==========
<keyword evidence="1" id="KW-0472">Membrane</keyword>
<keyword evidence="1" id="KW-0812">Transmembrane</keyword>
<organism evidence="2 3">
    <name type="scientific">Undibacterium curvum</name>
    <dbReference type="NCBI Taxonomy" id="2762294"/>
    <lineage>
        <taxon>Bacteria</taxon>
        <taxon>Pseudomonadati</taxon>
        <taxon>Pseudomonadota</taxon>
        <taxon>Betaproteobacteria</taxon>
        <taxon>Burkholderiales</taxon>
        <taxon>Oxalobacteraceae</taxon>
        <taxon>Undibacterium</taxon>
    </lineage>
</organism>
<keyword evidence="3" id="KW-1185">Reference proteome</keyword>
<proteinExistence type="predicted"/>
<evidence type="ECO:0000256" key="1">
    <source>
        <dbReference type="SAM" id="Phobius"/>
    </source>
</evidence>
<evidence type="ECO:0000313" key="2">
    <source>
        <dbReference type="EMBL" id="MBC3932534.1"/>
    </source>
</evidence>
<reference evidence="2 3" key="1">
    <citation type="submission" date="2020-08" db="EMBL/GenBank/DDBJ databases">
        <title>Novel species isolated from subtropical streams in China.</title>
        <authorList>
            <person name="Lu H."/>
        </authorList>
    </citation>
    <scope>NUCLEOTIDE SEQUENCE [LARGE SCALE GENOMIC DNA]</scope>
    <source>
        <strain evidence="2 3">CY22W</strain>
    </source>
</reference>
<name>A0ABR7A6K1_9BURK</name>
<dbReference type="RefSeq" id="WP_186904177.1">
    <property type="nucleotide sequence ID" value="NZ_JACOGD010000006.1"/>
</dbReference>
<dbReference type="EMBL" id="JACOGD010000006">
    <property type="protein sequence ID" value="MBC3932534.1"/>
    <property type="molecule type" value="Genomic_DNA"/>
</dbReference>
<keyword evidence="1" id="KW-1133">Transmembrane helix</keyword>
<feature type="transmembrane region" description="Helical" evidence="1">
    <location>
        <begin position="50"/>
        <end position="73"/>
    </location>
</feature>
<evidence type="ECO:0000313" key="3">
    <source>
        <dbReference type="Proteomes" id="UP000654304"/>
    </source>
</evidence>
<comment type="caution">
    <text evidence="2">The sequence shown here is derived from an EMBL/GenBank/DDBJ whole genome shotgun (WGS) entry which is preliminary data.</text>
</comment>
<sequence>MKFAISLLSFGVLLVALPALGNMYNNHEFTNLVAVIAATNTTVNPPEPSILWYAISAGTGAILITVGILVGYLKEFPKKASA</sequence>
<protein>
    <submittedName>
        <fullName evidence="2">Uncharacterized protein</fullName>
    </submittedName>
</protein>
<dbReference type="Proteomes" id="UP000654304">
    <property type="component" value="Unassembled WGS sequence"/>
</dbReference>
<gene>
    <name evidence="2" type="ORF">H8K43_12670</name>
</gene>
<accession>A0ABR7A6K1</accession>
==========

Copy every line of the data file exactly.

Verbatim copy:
<keyword evidence="1" id="KW-0472">Membrane</keyword>
<keyword evidence="1" id="KW-0812">Transmembrane</keyword>
<organism evidence="2 3">
    <name type="scientific">Undibacterium curvum</name>
    <dbReference type="NCBI Taxonomy" id="2762294"/>
    <lineage>
        <taxon>Bacteria</taxon>
        <taxon>Pseudomonadati</taxon>
        <taxon>Pseudomonadota</taxon>
        <taxon>Betaproteobacteria</taxon>
        <taxon>Burkholderiales</taxon>
        <taxon>Oxalobacteraceae</taxon>
        <taxon>Undibacterium</taxon>
    </lineage>
</organism>
<keyword evidence="3" id="KW-1185">Reference proteome</keyword>
<proteinExistence type="predicted"/>
<evidence type="ECO:0000256" key="1">
    <source>
        <dbReference type="SAM" id="Phobius"/>
    </source>
</evidence>
<evidence type="ECO:0000313" key="2">
    <source>
        <dbReference type="EMBL" id="MBC3932534.1"/>
    </source>
</evidence>
<reference evidence="2 3" key="1">
    <citation type="submission" date="2020-08" db="EMBL/GenBank/DDBJ databases">
        <title>Novel species isolated from subtropical streams in China.</title>
        <authorList>
            <person name="Lu H."/>
        </authorList>
    </citation>
    <scope>NUCLEOTIDE SEQUENCE [LARGE SCALE GENOMIC DNA]</scope>
    <source>
        <strain evidence="2 3">CY22W</strain>
    </source>
</reference>
<name>A0ABR7A6K1_9BURK</name>
<dbReference type="RefSeq" id="WP_186904177.1">
    <property type="nucleotide sequence ID" value="NZ_JACOGD010000006.1"/>
</dbReference>
<dbReference type="EMBL" id="JACOGD010000006">
    <property type="protein sequence ID" value="MBC3932534.1"/>
    <property type="molecule type" value="Genomic_DNA"/>
</dbReference>
<keyword evidence="1" id="KW-1133">Transmembrane helix</keyword>
<feature type="transmembrane region" description="Helical" evidence="1">
    <location>
        <begin position="50"/>
        <end position="73"/>
    </location>
</feature>
<evidence type="ECO:0000313" key="3">
    <source>
        <dbReference type="Proteomes" id="UP000654304"/>
    </source>
</evidence>
<comment type="caution">
    <text evidence="2">The sequence shown here is derived from an EMBL/GenBank/DDBJ whole genome shotgun (WGS) entry which is preliminary data.</text>
</comment>
<sequence>MKFAISLLSFGVLLVALPALGNMYNNHEFTNLVAVIAATNTTVNPPEPSILWYAISAGTGAILITVGILVGYLKEFPKKASA</sequence>
<protein>
    <submittedName>
        <fullName evidence="2">Uncharacterized protein</fullName>
    </submittedName>
</protein>
<dbReference type="Proteomes" id="UP000654304">
    <property type="component" value="Unassembled WGS sequence"/>
</dbReference>
<gene>
    <name evidence="2" type="ORF">H8K43_12670</name>
</gene>
<accession>A0ABR7A6K1</accession>